Do you run an interior design blog? Are you capable of writing concise, interesting articles that are between 700 and 1,000 words long? ...
Your book sounds really interesting. What was the most challenging aspect of writing your story? Self-doubt. You know the cliche about...
I'd like to thank author Carole Wolf for taking the time to answer some questions for my readers about her books and what it means to b...
There are two types of zombie writers. The first type of zombie writer is the one who watches a few episodes of The Walking Dead and g...
What was the hardest part about writing A DANGEROUS FICTION? The plotting, definitely. A DANGEROUS FICTION is a mystery, so I had to ke...
- December (8)
- November (28)
- October (31)
- September (12)
- How People Found The Hungry Freelancer This Week
- Notes From the Tilt-a-Whirl
- Christmas Gifts for Writers
- Don't write for free
- Just the Right Book!
- Surviving Marriage With a Writer
- Author Interviews: Mel Parish
- Campus Book Rentals
- How to get a book published
- Writing Leads: Writing Contests
- Rules for Writers
- 5 Writing Blogs You Don't Want to Miss
- July (31)
- June (13)
- May (9)
- April (6)
- March (8)
- February (10)
- January (21)
- December (22)
- November (25)
- October (25)
- September (30)
- August (34)
- July (35)
- June (43)
- May (22)
- April (26)
- March (11)
- January (1)
Friday, August 16, 2013
8:05 PM | Posted by Beth | | Edit Post
What made you decide to become a writer?
As a child I was an avid reader and when I wasn’t reading I could usually be found scribbling stories, most of which never made it past the first few chapters. When I was twelve we were asked to write a long story for a school assignment, ideally with more than one chapter. I got carried away and wrote a full length mystery novel set in the Isle of Skye (which just happened to be where we had spent our vacation the previous summer). I’ve often wondered whether the A+ grade I received was because the teacher really thought it was good or whether he had just taken one look at the length and gave the grade for effort! I know he never assigned any more long stories. Sadly the novel didn’t survive the regular clear out at the end of the school year, which is a shame as I think it would be fun to read it now.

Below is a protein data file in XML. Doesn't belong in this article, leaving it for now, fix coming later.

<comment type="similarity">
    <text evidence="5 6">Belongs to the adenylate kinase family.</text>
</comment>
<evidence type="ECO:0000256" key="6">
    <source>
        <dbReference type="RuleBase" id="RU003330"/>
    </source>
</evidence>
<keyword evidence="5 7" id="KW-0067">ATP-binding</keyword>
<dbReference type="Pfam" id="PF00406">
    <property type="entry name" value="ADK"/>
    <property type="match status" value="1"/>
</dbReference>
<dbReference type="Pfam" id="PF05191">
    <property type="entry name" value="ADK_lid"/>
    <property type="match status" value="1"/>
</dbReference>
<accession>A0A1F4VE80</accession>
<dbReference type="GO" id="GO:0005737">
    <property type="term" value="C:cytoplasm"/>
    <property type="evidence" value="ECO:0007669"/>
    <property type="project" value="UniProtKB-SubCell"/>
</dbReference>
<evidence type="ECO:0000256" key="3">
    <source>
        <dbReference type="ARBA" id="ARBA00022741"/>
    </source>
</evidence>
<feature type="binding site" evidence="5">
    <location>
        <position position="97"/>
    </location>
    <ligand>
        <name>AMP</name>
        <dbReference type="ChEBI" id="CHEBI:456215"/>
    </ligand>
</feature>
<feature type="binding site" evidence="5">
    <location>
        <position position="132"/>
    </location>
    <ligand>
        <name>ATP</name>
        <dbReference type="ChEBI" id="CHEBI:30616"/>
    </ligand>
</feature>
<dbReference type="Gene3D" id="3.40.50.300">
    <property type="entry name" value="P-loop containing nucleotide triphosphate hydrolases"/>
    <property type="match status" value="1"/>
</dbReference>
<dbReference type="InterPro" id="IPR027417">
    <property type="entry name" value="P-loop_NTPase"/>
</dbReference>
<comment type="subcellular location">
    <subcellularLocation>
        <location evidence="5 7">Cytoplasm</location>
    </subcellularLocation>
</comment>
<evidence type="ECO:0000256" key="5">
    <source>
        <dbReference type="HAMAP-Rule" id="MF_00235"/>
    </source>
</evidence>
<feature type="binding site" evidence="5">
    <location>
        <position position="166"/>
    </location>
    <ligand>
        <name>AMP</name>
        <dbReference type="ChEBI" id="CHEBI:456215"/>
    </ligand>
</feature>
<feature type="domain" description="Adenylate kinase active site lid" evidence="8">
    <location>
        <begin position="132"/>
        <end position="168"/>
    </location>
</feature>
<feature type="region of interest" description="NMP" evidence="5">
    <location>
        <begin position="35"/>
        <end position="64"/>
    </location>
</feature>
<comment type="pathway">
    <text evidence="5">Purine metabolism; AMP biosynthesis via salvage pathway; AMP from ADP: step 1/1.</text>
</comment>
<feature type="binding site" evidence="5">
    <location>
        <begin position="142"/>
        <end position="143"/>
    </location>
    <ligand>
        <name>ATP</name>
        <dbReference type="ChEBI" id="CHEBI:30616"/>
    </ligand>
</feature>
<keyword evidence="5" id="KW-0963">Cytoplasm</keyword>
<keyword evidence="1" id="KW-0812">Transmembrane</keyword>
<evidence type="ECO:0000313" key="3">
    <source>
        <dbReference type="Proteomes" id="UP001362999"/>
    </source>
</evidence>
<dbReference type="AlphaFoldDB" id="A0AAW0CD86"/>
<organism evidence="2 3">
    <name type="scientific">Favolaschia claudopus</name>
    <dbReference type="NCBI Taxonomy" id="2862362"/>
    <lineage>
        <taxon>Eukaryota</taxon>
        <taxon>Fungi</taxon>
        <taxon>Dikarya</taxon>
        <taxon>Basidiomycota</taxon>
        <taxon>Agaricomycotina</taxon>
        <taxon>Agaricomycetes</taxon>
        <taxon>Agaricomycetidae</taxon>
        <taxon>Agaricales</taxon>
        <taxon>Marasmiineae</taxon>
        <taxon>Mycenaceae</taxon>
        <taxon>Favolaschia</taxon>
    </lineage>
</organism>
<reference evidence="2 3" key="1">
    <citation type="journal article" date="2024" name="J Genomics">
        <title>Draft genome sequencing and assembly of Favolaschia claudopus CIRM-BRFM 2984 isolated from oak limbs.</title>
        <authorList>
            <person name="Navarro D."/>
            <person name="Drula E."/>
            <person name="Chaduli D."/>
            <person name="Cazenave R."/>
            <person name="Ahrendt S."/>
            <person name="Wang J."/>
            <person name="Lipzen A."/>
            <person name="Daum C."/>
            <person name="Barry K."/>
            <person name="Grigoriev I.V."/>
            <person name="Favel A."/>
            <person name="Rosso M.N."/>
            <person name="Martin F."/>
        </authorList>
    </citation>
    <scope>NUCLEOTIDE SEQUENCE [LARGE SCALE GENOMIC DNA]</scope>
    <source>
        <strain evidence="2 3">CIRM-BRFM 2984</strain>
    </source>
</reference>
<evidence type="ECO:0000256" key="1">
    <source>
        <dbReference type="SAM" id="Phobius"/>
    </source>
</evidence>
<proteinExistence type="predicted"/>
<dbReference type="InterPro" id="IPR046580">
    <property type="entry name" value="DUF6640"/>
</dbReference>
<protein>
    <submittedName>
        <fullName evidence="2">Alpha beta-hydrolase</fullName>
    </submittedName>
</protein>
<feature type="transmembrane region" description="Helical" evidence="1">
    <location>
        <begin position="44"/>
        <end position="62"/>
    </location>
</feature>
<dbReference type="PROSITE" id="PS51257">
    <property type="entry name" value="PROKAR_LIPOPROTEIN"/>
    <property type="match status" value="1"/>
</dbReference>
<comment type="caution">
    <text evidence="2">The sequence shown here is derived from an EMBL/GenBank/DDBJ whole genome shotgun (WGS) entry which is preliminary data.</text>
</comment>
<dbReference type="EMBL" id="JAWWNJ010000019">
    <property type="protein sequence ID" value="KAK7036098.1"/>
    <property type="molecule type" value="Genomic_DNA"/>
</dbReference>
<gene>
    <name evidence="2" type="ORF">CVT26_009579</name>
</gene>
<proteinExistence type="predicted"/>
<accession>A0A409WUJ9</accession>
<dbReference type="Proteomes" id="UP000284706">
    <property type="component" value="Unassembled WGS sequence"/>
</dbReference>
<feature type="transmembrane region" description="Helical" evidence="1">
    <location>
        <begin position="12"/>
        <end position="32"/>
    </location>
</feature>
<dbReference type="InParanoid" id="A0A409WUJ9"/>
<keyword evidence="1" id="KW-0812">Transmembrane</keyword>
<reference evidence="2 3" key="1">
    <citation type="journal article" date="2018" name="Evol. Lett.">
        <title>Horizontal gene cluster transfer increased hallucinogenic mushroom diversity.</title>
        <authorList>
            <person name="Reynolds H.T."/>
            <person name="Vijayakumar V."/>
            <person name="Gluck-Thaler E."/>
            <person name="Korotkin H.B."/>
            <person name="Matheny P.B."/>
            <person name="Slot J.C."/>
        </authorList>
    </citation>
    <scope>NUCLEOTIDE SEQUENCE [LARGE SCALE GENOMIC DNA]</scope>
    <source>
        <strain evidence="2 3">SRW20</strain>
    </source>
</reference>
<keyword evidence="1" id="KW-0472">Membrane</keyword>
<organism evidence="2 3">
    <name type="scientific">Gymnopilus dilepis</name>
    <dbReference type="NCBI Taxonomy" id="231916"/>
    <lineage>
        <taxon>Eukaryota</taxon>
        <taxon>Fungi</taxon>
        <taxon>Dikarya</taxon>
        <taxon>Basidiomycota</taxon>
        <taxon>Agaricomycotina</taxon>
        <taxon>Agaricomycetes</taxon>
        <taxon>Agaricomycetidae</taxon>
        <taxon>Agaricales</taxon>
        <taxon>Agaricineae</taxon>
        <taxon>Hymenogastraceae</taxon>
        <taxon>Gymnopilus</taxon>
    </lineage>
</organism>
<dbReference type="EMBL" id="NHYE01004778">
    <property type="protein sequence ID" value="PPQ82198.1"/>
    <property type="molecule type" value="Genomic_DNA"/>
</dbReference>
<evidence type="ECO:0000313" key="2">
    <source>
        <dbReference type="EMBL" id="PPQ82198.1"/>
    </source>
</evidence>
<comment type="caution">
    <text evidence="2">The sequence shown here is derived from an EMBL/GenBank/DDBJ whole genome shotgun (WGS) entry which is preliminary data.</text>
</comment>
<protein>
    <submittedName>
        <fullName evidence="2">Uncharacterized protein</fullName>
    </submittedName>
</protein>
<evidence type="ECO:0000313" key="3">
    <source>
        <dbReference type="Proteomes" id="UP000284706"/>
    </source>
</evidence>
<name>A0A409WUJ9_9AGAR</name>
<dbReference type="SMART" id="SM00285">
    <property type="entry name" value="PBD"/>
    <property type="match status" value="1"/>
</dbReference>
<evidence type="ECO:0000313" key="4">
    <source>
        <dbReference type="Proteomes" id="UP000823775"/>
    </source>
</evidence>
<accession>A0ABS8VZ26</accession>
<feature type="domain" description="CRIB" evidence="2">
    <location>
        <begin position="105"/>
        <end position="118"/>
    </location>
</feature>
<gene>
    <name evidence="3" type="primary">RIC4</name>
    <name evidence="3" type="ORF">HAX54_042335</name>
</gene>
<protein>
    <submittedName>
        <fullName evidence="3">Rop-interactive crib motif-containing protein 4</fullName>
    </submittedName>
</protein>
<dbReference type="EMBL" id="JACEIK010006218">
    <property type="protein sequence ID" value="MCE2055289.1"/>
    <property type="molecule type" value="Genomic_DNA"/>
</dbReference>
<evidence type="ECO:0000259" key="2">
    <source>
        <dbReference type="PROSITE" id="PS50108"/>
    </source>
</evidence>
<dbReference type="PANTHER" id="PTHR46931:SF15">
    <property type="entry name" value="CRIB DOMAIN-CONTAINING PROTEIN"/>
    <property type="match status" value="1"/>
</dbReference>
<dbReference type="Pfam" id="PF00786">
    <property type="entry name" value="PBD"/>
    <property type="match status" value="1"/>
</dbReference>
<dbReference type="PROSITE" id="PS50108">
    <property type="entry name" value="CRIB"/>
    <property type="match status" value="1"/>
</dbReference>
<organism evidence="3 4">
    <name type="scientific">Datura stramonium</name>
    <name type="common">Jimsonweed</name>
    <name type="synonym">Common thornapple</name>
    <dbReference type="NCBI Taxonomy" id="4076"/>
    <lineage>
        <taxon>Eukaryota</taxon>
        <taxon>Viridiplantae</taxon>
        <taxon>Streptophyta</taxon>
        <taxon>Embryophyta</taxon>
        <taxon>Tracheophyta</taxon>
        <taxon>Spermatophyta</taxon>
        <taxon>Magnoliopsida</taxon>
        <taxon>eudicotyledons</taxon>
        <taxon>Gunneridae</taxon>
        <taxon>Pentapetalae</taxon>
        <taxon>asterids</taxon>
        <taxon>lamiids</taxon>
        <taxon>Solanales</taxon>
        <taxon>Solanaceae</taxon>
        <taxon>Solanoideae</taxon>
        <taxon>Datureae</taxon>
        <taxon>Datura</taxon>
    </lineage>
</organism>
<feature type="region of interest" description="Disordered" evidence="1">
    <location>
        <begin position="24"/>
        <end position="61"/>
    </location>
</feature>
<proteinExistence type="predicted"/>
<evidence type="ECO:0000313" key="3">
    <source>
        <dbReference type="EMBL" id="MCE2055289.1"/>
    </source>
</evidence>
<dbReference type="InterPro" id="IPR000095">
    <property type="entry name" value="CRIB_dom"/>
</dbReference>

I continued writing for pleasure up until I left school, but the only career advice I got involving books was to be a librarian, which for some reason didn’t appeal. In early adulthood, career advancement (I eventually decided to become an accountant) and then marriage meant my writing was cast aside for many years, though I still read voraciously.
One day when my daughter was about nine, she announced she was writing a book. Along with the ‘just like me’ moment, it brought back all the memories of how much I had enjoyed this particular passion. I wondered: Why had I stopped? And what harm was there in trying again? So I did.
I wrote one novel and enjoyed the process so much that I wrote another. By the time e-books and print-on-demand became a viable option I had four completed novels so I thought I might as well give self-publishing a try with at least one of them. And it’s been a fabulous experience.
What is your favorite thing about writing?
There are so many things I like about writing, but if I have to pick just one, it would be getting lost in the characters. I don’t outline my books. I come up with a seed of an idea along the lines of ‘what would happen if x did y?’, add a location and a couple of character ideas to the mix, mull it over for a while and then let them take off. I’m constantly surprised at what they get up to! I don’t always agree with what they want to say or do, but I’ve discovered it’s futile to try and make them do otherwise. They are usually right—it’s in the best interest of the story.
What do you want readers to know about you?
After the above answer, I should probably reassure them I’m not really crazy. I do have an insatiable curiosity about what makes people tick and why they make the choices they do. I love listening to people talk about their lives and jobs, I love to travel and try new activities. I think, subliminally, it all feeds into the writing process, but even if it doesn’t it just makes life so much more interesting.
If you could offer aspiring writers one piece of advice, what would you say?
Ask yourself whether you love to write, whether you would do it regardless of whether you get published or not. If you don’t enjoy the process to start with, I can’t think of anything more soul-destroying than to force yourself to sit down and write. But if you do love it, never give up!
Check out Mel's books on Amazon or visit her website. For additional updates, don't forget to read her blog. Thank you again to Mel for taking the time to participate in this interview!
Labels: Author Interviews